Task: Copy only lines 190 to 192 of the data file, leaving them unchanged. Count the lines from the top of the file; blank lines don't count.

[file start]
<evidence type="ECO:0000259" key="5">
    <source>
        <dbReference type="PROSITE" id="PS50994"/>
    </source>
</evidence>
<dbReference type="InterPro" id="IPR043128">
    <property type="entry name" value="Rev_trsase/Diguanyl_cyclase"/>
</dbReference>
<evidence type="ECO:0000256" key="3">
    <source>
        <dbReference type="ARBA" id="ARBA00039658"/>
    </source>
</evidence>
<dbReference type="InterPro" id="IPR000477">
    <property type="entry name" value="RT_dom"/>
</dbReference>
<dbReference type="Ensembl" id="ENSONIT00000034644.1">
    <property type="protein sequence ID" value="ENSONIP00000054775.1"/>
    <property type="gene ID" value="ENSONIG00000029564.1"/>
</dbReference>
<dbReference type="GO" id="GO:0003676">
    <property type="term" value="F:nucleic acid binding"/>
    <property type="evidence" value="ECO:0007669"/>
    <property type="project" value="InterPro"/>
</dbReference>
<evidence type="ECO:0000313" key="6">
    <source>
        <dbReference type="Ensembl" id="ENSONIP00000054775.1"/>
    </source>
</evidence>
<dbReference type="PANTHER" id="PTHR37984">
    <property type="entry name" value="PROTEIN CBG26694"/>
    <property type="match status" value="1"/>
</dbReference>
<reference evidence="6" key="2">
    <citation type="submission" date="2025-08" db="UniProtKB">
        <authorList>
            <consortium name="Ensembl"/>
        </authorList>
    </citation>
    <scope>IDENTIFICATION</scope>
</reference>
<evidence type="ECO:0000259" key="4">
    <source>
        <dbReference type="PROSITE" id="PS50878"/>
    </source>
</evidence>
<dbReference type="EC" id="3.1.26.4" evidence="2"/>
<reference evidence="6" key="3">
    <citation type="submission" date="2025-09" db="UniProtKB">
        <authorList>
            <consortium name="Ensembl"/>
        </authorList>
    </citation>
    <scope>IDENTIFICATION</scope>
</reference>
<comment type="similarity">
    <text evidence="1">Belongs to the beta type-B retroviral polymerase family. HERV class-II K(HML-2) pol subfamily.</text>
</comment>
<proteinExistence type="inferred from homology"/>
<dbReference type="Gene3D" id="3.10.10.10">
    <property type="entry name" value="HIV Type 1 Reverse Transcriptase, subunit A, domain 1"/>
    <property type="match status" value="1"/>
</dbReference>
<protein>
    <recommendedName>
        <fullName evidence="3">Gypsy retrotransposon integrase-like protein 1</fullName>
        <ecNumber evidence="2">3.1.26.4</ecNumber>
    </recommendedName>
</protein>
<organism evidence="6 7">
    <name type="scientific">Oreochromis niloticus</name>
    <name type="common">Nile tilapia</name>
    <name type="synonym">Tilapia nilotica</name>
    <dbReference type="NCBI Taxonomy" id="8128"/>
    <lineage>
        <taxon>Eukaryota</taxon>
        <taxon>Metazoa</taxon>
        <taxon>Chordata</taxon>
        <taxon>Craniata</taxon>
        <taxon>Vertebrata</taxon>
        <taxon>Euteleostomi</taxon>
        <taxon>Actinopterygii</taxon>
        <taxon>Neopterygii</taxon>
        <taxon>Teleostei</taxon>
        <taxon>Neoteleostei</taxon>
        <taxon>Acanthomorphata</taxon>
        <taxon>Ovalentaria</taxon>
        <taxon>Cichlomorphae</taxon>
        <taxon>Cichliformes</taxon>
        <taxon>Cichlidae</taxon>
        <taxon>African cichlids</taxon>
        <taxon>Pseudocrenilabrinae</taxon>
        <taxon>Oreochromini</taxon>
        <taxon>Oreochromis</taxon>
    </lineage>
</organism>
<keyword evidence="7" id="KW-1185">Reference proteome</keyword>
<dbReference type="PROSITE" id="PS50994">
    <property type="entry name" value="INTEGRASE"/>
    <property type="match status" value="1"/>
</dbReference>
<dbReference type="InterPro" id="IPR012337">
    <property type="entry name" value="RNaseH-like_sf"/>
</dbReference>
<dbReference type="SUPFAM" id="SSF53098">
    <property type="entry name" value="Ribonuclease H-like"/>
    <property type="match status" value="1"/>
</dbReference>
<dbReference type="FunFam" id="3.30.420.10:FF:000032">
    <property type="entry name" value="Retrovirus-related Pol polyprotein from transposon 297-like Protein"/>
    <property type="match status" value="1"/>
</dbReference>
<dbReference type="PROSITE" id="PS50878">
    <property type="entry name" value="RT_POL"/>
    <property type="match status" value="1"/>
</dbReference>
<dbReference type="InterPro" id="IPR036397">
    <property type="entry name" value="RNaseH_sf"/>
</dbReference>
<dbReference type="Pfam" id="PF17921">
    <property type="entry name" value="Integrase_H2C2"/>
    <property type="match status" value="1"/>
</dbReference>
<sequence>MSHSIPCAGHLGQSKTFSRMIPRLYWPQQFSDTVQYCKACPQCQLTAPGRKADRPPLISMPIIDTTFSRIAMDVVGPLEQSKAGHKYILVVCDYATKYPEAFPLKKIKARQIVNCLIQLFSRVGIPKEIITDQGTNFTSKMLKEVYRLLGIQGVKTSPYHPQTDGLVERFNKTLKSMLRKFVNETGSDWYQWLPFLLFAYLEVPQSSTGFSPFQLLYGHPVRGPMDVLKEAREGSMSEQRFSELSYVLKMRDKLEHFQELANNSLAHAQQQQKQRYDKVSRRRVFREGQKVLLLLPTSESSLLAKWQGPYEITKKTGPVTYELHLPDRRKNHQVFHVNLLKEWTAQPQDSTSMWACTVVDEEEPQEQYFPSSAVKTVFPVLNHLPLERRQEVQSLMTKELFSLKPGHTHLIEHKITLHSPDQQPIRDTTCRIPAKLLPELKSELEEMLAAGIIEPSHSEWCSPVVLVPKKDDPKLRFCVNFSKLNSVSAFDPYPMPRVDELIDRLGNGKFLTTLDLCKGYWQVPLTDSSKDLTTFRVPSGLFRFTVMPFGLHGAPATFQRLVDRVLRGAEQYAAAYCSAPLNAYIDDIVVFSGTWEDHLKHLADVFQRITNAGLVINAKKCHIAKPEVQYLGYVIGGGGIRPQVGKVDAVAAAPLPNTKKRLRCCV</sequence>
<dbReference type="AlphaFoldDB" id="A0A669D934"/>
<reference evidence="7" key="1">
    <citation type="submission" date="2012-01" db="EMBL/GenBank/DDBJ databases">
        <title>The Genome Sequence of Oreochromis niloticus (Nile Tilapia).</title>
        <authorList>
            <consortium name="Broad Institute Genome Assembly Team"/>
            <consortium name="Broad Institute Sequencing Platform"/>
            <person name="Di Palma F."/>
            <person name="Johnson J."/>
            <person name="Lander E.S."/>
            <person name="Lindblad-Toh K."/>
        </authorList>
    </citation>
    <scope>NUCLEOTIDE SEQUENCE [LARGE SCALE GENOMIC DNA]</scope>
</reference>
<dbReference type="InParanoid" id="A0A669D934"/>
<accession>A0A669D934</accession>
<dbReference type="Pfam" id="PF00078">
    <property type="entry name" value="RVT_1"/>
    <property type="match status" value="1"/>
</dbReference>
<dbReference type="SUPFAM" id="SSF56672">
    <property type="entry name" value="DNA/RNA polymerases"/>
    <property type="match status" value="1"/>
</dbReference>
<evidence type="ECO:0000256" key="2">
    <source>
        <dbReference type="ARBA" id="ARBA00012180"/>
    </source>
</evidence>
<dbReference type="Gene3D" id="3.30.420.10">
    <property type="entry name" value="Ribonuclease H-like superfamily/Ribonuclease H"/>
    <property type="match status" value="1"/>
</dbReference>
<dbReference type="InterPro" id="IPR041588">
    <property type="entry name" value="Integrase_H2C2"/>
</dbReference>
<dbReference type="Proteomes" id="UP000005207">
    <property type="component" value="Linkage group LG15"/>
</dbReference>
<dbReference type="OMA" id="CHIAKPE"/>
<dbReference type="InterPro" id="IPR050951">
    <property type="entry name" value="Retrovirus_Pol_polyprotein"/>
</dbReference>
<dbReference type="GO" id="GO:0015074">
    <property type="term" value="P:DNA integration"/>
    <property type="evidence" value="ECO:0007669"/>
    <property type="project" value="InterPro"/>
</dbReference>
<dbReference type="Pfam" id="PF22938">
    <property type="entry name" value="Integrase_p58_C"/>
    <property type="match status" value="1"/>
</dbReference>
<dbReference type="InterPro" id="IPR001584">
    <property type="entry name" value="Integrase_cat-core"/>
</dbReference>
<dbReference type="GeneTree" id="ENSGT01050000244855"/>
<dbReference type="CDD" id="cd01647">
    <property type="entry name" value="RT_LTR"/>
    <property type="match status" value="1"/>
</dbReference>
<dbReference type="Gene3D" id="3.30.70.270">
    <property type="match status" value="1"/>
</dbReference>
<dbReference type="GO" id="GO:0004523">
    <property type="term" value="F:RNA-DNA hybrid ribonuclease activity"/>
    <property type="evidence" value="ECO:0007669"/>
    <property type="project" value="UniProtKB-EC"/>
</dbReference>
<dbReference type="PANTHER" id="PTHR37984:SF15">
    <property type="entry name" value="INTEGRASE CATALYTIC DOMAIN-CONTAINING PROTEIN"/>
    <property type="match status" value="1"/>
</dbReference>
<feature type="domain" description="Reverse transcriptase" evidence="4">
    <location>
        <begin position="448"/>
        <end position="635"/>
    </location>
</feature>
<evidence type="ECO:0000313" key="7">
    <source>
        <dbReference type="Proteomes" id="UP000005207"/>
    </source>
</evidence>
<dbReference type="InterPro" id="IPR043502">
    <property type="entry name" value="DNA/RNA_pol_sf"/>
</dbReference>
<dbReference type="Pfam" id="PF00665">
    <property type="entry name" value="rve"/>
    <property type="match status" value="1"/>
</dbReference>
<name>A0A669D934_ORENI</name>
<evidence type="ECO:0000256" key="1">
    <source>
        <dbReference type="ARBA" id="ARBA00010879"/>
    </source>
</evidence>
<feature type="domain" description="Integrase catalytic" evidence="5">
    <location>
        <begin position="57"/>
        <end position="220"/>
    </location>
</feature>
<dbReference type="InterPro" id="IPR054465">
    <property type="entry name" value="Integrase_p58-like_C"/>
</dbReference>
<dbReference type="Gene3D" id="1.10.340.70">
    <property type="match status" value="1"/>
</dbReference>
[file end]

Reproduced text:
<dbReference type="GO" id="GO:0004523">
    <property type="term" value="F:RNA-DNA hybrid ribonuclease activity"/>
    <property type="evidence" value="ECO:0007669"/>